If Islam failed to find a mooring to ground itself in this version of Modernity or Post-Modernity, the phenomenon of 9/11 certainly has done so for it. The offshoot from this grounding has been the creation of a new class of “intellectuals” and pundits, all claiming from various angles to be experts on Islam. The dominate culture and media engine then picks and chooses its star players like selecting sides at a salad bar. The preferred choices seem to rank with “Progressive Muslims”, liberal Muslims, and the great crowd pleaser, the Apostates. Interestingly enough, these three groups share some interesting characteristics, primarily, that many do not “practice” Islam [it is instead a social club or cultural experience] and are often detached and aloof from the very communities they either berate or in some form of pity, attempt to “reform”.
The other day, I was sent a link from a popular Muslim critic and “reformer”, Ali Eteraz, informing me he had written a piece on Noam Chomsky and the linguist’s lack of sufficient dissent. I am familiar with Ali and have been in correspondence with him, off and on, over the past couple of years. So in the spirit of his article and critique of Noam and “those who invoke him”, I too shall offer a reprisal of Ali’s post and offer some insights as well as possible alternatives.
I would like to begin, as Ali did, and state that I do not harbor any ill will towards the writer. I have observed his writings over the years and have always felt that he and others like him are free to offer up their opinions. What I am getting at in this piece is the scope with which Mr. Eteraz engages his target audience [i.e., America and the greater dominant powers]. It is indeed scope that seems to be the biggest issue today when discussing so many matters, from multiculturalism, tolerance and pluralism to moral relativism. Complex and intricate matters are dealt with slash and burn rhetoric, displaying little aptitude for critical thinking as well as placing far too much authority in individuals’ voices, casting their opinions wide and far in an attempt to bind all to their beliefs. Ironically, it is the very same people who cry out for pluralism when they themselves only present another monolithic false universal to replace it. Such would be the position that most of the “Progressive Muslims” and apostates stand on. What they say is, “what is good for themselves is good for the entire Muslim world”.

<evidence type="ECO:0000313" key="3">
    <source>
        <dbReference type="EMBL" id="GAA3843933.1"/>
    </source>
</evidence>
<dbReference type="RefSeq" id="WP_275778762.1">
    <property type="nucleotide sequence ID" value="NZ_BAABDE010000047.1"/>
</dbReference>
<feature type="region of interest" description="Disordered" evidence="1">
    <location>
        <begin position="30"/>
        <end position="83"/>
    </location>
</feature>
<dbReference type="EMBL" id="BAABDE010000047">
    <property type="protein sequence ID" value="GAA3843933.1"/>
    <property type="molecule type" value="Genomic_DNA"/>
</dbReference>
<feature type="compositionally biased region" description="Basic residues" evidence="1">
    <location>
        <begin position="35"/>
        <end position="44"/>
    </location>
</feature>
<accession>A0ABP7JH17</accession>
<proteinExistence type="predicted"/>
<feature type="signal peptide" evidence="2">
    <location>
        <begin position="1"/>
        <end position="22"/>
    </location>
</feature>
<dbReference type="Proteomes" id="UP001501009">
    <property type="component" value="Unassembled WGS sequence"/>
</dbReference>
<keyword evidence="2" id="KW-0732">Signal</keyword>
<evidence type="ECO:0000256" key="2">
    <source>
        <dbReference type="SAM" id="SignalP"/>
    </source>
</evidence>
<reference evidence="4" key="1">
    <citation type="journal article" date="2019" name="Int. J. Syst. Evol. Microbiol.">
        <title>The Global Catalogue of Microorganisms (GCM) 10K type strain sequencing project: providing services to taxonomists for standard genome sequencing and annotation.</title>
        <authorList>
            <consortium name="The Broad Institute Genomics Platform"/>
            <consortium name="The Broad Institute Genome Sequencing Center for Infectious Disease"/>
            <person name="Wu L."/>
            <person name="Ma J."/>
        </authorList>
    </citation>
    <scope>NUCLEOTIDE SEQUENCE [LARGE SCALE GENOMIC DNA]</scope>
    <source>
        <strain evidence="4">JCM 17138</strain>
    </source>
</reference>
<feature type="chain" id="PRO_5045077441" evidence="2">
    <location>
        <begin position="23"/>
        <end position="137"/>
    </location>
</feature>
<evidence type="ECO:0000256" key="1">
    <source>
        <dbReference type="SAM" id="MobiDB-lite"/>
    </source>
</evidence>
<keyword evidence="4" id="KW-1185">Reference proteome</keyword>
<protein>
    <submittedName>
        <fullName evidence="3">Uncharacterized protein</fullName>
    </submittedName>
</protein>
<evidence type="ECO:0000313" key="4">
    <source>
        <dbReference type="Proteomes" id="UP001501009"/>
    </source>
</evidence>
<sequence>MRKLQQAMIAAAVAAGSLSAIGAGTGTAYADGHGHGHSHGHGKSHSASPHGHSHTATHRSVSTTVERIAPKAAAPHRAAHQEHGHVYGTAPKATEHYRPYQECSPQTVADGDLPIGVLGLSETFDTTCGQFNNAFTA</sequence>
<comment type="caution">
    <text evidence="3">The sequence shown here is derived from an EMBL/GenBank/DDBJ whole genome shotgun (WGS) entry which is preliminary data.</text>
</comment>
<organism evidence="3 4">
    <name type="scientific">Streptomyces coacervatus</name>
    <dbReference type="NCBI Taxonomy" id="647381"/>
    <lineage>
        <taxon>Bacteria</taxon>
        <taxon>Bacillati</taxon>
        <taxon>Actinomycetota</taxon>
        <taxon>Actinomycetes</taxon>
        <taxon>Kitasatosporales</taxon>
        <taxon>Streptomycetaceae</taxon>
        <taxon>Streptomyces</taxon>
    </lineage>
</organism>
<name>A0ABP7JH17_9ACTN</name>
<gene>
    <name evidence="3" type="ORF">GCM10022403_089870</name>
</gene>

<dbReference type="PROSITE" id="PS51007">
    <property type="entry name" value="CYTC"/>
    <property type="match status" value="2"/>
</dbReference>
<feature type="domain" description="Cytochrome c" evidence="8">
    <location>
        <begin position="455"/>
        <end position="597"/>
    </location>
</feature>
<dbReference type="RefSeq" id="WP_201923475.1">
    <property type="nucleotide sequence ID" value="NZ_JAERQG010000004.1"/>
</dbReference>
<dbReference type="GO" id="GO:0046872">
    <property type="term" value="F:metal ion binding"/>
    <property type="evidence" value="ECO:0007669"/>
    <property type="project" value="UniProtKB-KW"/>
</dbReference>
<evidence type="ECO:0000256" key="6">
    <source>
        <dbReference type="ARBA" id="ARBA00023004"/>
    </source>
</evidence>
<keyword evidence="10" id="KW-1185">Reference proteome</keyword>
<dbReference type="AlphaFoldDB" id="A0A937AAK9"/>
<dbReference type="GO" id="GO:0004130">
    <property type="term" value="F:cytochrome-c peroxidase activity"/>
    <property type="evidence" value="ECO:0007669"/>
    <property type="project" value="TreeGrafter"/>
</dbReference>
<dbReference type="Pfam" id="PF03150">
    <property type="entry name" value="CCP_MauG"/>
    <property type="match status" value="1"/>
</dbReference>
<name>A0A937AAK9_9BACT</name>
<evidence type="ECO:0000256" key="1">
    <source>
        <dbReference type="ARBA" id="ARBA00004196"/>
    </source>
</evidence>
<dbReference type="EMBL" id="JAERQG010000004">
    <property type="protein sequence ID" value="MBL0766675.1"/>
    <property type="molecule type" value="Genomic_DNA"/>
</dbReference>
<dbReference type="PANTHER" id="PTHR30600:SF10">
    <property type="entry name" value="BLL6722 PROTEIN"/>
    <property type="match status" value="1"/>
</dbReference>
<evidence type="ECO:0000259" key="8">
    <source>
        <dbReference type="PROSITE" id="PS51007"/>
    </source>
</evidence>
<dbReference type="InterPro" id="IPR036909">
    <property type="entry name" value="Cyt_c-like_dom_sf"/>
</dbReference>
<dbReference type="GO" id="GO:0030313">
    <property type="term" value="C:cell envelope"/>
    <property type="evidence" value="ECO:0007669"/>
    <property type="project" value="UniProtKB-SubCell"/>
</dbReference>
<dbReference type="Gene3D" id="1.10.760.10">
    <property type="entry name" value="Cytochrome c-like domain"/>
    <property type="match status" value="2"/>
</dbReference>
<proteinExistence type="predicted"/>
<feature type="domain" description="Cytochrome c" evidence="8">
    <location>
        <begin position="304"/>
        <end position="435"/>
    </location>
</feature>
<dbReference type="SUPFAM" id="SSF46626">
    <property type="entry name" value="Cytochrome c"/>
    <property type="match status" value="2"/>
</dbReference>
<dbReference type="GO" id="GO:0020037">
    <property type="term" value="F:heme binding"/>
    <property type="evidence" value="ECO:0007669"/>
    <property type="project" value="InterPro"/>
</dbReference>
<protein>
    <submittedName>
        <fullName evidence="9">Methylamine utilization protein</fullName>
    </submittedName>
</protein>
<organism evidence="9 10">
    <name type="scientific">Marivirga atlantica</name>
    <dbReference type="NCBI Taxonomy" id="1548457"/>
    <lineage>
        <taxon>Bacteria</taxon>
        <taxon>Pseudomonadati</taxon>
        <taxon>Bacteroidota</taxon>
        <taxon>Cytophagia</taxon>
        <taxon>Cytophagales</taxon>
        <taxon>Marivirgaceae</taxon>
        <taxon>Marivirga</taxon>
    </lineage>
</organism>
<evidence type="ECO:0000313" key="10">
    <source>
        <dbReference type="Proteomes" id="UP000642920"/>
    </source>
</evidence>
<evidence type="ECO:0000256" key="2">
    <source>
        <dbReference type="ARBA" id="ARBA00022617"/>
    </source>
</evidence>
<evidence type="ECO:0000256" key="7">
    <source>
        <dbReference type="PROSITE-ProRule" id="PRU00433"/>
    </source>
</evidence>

One of the most striking observations I made of Ali’s article was how it was filled with a large amount of apparent self-hate. This may seem a bit trite or overdone but it has become something of a cottage industry of self-loathing on the part of many so-called Muslim intellectuals and experts. It is quite alarming that many of us are succumbing to the notion that there is nothing admirable or beautiful about Islam in this Modern context. It should not be taken as coincidence that this charge is being led by Immigrant Islam – both those who have crossed the water physically or “mentally” as the second and third generation. To relate back to the phenomenon of 9/11, it is primarily “their face” that is on Islam [in other words “extreme Islam”] and therefore they are leading a campaign of self-annihilation, all for the chance of appeasing the dominant culture.
In my mentioning the “lack” of attractive qualities in Modern Islam, according to such thinkers, we only need to look at the main paragraph in Eteraz’s post:
“…I just read that in Kurdistan a Yezidi girl was stoned to death with bricks to her head…”
“…Egyptian hardliners hold parties where the works of jurists like Abu el Fadl… are burnt…”
“…the Taliban “Book of Rules” contains exhortations to kill school-teachers…”
Eteraz’s list goes on for quite some extent. If one were to go by what he is writing, one would be led to believe that the entire Muslim world is grotesque, backwards and morally depraved. I am not so naïve to suggest that there are not elements of the Muslim world [here in America and abroad] that do not call for rectifying [a quick search of this blog would provide sufficient proof] but my issues are more targeted, if I may say so, instead of painting the entirety of all Muslims with such a heavy brush.
In conclusion I found his condemning of Chomsky on the grounds that he has not been adamantly committed enough of his condemning of Islamic extremism, to me, seems pointless. Is it Mr. Chomsky’s job to do so? Is it a requirement?
“Given that neither he […] hasn’t added extremist Islam (specifically in its cultural and lifestyle manifestation) to the list of things to dissent against, I have to part ways with him and look around for a place to stand.”
I would contend, Ali, that you’ve already found a place to stand on – I would only suggest reexamining where that place is, how you’ve gotten there and why. Instead, I would like to see, side-by-side with many of these critiques [some of them quite valuable] something positive as well as alternatives for solutions that do not result in simply appeasing The Master, but for the authoring of a bona fide, dignified existence as Muslims, both in this part of the world and elsewhere.
And God knows best.